PHILADELPHIA, PA -- For years controversy has surrounded whether electronic medical records (EMR) would lead to increased patient safety, cut medical errors, and reduce healthcare costs. Now, researchers at the University of Pennsylvania School of Medicine have discovered a way to get another bonus from the implementation of electronic medical records: testing the efficacy of treatments for disease.
In the first study of its kind, Richard Tannen, M.D., Professor of Medicine at the University of Pennsylvania School of Medicine, led a team of researchers to find out if patient data, as captured by EMR databases, could be used to obtain vital information as effectively as randomized clinical trials, when evaluating drug therapies. The study appeared online last week in the British Medical Journal.
"Our findings show that if you do studies using EMR databases and you conduct analyses using new biostatistical methods we developed, we get results that are valid," Tannen says. "That's the real message of our paper -- this can work."
In January 2009, President Barack Obama unveiled plans to implement electronic medical records nationwide within five years, arguing that such a plan was crucial in the fight against rising health care costs. Of the nearly $900 billion in Obama's planned stimulus package currently before the United States Senate, $20 billion is proposed for electronic health records.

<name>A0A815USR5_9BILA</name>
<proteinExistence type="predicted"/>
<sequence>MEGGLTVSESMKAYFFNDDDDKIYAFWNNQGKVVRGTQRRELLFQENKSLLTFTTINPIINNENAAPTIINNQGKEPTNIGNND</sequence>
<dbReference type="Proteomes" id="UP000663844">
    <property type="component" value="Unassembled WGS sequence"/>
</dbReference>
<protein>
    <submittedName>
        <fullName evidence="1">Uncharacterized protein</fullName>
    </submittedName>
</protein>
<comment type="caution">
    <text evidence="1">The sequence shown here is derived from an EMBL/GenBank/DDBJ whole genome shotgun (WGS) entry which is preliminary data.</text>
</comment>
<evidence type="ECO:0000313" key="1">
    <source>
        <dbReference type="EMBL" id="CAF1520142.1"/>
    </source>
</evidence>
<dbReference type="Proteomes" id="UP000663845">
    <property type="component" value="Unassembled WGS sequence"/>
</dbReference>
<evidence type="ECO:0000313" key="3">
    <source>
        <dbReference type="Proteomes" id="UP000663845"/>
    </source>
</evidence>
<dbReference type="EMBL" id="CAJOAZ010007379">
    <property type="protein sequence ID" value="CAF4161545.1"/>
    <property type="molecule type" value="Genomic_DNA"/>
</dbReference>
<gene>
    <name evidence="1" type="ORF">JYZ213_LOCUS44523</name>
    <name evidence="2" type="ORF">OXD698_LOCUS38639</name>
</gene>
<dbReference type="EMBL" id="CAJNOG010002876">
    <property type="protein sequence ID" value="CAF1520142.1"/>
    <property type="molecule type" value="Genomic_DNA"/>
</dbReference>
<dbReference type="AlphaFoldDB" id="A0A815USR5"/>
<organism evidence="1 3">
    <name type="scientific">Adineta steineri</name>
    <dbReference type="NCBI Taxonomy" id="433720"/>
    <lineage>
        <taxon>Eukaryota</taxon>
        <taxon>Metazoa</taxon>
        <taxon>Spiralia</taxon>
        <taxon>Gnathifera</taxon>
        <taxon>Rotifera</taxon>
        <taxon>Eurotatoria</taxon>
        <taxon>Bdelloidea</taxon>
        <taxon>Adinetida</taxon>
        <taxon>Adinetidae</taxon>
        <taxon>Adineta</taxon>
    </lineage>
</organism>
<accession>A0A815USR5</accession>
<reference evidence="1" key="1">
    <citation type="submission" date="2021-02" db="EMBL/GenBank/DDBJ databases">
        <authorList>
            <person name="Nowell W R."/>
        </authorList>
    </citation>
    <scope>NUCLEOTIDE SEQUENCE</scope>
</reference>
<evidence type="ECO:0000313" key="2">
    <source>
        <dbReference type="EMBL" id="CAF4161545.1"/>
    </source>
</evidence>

Tannen says he and his group recognized that the large EMR databases containing compiled medical information could potentially give researchers the ability to study groups reflective of the total population, not just those who participate in clinical trials, and circumvent studies too costly or unethical for clinical trials. However, such databases contain observational information, which critics argue do not offer the same level of control as randomized trials.
"Our study cautiously, yet strongly, suggests that enormous
|Contact: Karen Kreeger|
University of Pennsylvania School of Medicine